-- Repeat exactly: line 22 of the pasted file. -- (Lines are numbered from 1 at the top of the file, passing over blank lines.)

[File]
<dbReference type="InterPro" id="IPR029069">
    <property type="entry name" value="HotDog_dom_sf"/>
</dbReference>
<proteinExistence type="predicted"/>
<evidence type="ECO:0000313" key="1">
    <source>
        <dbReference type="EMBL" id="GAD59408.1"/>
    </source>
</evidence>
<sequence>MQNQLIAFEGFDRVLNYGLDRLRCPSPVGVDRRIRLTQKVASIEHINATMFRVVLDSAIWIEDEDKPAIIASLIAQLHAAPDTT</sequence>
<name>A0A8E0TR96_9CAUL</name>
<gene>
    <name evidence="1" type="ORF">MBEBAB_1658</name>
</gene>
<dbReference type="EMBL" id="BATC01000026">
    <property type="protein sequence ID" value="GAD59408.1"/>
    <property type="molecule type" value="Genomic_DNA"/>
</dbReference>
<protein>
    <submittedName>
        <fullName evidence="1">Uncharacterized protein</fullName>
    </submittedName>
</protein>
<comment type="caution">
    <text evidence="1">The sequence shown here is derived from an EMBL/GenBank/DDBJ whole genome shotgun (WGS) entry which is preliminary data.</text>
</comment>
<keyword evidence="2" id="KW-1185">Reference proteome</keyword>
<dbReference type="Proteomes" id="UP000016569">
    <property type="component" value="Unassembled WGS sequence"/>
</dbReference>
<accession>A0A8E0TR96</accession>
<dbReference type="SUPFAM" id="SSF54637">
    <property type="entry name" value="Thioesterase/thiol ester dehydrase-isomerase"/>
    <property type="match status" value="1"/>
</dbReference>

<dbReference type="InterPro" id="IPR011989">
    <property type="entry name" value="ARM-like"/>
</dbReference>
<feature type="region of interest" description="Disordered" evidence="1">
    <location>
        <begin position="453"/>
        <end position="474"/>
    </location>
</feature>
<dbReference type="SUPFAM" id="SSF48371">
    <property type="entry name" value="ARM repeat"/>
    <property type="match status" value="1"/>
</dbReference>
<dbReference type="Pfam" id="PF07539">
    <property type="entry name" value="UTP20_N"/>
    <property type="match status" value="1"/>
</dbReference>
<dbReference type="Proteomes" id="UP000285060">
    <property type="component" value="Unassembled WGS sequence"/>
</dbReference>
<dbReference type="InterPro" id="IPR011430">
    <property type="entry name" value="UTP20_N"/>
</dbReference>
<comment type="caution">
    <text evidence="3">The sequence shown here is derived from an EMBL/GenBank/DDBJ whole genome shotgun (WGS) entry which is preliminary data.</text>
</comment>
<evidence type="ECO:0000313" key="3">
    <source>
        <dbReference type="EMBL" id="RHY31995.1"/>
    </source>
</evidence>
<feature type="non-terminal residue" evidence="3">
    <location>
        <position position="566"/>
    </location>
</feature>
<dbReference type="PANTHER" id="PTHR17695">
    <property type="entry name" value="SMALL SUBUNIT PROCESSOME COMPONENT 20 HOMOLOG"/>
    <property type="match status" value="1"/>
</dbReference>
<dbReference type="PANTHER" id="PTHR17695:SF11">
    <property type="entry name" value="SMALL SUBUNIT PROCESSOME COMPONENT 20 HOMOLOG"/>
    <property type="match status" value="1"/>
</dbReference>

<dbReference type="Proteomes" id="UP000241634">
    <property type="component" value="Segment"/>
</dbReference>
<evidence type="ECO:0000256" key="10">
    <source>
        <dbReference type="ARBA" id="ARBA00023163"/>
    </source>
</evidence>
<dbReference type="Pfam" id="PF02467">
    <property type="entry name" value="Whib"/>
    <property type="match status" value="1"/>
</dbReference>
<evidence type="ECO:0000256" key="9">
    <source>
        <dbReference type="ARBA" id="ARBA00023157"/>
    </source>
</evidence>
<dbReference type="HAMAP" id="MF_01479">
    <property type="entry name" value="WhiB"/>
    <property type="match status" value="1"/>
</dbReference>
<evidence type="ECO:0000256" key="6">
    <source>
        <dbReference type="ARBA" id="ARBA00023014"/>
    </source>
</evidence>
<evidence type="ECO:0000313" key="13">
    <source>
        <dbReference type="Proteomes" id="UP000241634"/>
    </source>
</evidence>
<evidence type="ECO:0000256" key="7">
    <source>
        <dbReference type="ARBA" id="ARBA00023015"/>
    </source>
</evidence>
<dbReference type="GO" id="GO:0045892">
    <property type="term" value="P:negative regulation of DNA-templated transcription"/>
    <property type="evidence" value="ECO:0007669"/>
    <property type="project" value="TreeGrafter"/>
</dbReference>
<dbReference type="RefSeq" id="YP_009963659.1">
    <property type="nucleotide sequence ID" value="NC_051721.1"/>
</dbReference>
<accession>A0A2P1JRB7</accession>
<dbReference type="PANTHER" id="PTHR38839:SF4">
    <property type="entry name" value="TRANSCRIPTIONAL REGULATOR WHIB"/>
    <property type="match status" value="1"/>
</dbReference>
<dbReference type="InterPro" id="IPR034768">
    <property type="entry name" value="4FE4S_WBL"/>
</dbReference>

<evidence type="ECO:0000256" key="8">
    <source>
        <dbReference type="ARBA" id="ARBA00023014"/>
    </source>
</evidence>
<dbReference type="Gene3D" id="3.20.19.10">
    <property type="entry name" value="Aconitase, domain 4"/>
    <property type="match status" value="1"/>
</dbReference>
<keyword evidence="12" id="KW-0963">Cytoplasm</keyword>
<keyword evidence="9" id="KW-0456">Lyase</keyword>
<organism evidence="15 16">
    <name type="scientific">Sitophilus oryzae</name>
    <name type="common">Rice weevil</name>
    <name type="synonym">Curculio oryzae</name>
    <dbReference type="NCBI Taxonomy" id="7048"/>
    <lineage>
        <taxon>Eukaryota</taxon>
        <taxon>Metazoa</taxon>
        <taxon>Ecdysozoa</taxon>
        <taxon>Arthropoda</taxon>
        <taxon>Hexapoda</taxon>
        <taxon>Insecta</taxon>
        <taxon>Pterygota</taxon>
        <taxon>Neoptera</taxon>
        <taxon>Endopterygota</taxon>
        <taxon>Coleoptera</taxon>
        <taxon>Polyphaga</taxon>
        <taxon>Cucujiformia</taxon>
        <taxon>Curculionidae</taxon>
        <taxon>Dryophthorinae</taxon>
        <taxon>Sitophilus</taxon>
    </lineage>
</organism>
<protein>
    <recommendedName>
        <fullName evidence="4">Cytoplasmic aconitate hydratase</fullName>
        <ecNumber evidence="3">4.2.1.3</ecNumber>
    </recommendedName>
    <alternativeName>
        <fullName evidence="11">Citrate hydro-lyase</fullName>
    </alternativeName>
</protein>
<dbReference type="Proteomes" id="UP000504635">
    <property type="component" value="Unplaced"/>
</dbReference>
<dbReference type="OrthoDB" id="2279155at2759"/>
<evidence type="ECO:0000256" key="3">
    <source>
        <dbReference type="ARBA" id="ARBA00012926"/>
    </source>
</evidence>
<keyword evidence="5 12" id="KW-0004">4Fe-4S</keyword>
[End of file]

    </submittedName>